The province of Cuenca is one of five provinces within the region of Castilla-La-Mancha, the other four being Guadalajara, Toledo, Albacete and Ciudad Real. The whole area has some of the most historic and beautiful lands within the whole of Spain. Remains of burial grounds dating from the Iron Age have been discovered as well as some major Roman settlements such as those at Saelices and Valeria.
Villages and towns of Cuenca Province
In the south of the province, a walled village built to a medieval plan and well preserved. The village has four 'must-see' churches and a castle where Don Juan Manuel wrote most of his works. The hill where the village is situated seems to have been inhabited since prehistoric times. It was conquered by the Romans, converted into a fortress by the Arabs and conquered back by Alfonso VIII. The enclosing ramparts are one of the best known and most complete defence systems existing in Spain today. The castle was built by Alfonso VIII on the site of an earlier Arab castle.
Worthy of a mention in the village is the Don Juan Manuel Square which is home to the Town Hall and St.John's Church. There are numerous other historical buildings scattered throughout the village. Spaning the river are two bridges, both of Arab construction built on older, Roman ones.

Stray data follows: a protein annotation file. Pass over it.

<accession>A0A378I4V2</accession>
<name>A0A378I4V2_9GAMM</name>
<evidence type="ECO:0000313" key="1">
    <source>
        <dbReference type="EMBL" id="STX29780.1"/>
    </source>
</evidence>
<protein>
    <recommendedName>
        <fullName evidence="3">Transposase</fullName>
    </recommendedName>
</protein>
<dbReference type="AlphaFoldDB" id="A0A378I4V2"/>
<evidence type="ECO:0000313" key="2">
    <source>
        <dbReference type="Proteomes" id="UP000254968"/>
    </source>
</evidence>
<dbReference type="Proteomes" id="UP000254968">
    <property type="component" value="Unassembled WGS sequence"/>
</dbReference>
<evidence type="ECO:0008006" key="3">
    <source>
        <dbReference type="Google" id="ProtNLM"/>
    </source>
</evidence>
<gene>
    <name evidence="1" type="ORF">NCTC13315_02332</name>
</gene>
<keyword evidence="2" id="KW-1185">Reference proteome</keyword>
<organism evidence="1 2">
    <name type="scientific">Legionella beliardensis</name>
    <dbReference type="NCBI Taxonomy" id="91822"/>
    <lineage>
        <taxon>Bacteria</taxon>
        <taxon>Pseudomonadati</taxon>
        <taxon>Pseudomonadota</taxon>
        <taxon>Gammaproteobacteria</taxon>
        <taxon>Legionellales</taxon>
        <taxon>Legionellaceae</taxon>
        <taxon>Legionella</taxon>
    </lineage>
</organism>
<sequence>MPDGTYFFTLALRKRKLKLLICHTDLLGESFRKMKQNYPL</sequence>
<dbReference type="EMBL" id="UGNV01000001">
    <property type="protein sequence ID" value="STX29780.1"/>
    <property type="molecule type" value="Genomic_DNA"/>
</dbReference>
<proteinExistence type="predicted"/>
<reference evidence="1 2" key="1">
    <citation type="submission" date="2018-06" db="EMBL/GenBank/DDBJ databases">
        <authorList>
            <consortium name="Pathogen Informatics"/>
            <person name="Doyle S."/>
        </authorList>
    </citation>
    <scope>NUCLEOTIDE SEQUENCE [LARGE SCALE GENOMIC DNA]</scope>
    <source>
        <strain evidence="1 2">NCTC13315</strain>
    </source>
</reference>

A monumental town of great interest with many, well preserved architectural gems, not least of all its castle. It was built by Juan Pacheco in 1456-1470 on the site of an earlier castle dated 1324. It was restored at one point and used as a private residence. The walled precinct whose 15th-16th century ramparts and gates connect the old town with the castle is particularly well preserved. Belmonte has more than its fair share of churches, palaces and convents. The hermitage of Nuestra Senora de Gracia, dated 17th century is certainly worthy of a visit.
The town has it's roots in the Roman, Visigothic, Arab and Christian times. The town finally passed into the hands of the Crown in 1476. Huete has conserved a large number of mansions and religious monuments. In Calle Nueva you will find the Bishop's Palace from the 18th century, in Calle de las Escuelas, the magnificent ruins of the church of Our Lady of Atienza can be seen. Other buildings include several major churches, palaces and the castle, built on a hill, overlooking the town.
A Mancha town located in the south of the province, on the Mancha plain. An elegant and noble town where evidence of Roman occupation has been discovered. The town was founded in the 12th century by the Catholic Monarchs and shows architecture, well preserved from the 16th century, such as the Town Hall in Plaza Mayor. If you walk through the streets you will see that all the churches and palaces all remain well cared for. Note the two bridges that cross the Rio Rus.